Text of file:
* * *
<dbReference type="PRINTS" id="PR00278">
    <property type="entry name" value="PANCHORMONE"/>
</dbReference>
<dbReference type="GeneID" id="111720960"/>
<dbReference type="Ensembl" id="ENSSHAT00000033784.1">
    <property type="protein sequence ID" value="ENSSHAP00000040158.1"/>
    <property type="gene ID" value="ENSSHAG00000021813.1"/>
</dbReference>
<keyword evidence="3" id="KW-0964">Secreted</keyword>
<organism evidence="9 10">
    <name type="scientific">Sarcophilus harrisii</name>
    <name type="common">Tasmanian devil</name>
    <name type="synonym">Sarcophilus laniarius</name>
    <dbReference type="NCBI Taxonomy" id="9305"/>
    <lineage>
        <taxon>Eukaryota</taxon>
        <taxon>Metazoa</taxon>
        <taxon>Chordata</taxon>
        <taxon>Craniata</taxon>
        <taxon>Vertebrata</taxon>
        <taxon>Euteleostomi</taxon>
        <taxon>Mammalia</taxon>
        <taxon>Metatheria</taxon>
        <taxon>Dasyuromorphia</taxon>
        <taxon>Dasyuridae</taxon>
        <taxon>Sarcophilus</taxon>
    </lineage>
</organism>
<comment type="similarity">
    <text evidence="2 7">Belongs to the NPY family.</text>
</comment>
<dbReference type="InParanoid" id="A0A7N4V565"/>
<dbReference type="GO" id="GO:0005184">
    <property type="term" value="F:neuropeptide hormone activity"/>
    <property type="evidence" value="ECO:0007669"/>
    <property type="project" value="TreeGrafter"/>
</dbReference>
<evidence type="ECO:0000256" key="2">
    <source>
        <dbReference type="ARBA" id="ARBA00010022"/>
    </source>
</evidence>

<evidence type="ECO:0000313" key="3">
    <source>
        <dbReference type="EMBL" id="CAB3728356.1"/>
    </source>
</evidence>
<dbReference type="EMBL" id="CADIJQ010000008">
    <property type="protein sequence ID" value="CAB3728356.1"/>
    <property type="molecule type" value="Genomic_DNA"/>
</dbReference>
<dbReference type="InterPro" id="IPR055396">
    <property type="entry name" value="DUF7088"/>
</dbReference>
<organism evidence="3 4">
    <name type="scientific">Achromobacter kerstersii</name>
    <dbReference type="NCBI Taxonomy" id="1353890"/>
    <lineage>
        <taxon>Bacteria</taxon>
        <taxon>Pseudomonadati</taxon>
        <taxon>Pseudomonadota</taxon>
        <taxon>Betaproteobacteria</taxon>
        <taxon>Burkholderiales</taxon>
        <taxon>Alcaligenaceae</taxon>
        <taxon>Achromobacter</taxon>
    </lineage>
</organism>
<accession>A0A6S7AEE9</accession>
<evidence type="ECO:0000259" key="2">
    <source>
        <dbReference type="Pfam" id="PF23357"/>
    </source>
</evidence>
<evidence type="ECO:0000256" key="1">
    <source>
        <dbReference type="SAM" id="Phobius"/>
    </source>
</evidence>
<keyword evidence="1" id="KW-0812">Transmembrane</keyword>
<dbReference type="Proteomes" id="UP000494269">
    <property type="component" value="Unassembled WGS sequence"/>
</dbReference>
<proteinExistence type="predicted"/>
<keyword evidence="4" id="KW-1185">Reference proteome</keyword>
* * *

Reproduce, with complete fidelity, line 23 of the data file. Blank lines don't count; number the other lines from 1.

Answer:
        <taxon>Metatheria</taxon>